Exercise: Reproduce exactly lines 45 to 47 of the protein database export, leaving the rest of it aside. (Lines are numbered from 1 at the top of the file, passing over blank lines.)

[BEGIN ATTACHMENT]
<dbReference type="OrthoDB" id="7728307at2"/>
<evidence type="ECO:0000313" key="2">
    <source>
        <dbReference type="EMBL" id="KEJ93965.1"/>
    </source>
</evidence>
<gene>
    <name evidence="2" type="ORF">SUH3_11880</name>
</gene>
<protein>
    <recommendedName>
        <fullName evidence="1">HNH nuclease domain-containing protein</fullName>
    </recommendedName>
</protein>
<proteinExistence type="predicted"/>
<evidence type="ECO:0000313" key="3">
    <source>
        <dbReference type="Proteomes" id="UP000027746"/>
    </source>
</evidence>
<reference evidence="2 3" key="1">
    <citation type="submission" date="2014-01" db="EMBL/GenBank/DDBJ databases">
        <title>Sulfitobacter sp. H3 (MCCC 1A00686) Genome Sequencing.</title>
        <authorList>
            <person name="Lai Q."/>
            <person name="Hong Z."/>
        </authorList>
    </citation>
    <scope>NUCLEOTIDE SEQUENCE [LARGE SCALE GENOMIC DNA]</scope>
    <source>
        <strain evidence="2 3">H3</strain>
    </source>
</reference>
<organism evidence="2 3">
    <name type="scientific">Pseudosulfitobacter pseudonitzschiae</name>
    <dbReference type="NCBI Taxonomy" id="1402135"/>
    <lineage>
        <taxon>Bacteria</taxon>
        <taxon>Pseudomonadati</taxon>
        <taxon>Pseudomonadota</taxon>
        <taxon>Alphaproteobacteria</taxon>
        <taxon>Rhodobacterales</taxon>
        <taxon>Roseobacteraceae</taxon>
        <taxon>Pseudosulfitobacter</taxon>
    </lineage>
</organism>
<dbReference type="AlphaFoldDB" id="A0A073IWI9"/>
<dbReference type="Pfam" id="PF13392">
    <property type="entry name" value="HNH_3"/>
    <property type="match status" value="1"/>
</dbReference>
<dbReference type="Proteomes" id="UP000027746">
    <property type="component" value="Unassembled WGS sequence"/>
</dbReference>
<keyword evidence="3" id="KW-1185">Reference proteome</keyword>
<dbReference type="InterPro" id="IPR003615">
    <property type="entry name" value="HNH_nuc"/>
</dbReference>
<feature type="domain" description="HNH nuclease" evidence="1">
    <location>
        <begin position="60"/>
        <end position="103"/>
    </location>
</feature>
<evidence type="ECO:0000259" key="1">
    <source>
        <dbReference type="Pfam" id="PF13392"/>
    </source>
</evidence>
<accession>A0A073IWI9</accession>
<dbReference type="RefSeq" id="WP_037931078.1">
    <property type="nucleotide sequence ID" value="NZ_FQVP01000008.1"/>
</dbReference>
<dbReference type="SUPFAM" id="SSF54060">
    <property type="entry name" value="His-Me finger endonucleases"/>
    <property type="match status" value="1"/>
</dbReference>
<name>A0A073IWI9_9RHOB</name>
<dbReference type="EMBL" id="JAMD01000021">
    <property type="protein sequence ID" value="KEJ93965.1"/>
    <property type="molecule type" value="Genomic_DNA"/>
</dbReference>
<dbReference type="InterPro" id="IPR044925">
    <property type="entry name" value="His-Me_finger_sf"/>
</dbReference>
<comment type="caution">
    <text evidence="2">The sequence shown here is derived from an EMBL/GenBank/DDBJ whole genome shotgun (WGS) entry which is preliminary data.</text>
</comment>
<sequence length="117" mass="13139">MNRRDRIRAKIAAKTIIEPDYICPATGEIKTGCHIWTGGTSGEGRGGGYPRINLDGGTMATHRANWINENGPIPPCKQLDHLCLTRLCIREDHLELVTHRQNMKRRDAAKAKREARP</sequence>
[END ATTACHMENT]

    </lineage>
</organism>
<dbReference type="AlphaFoldDB" id="A0A073IWI9"/>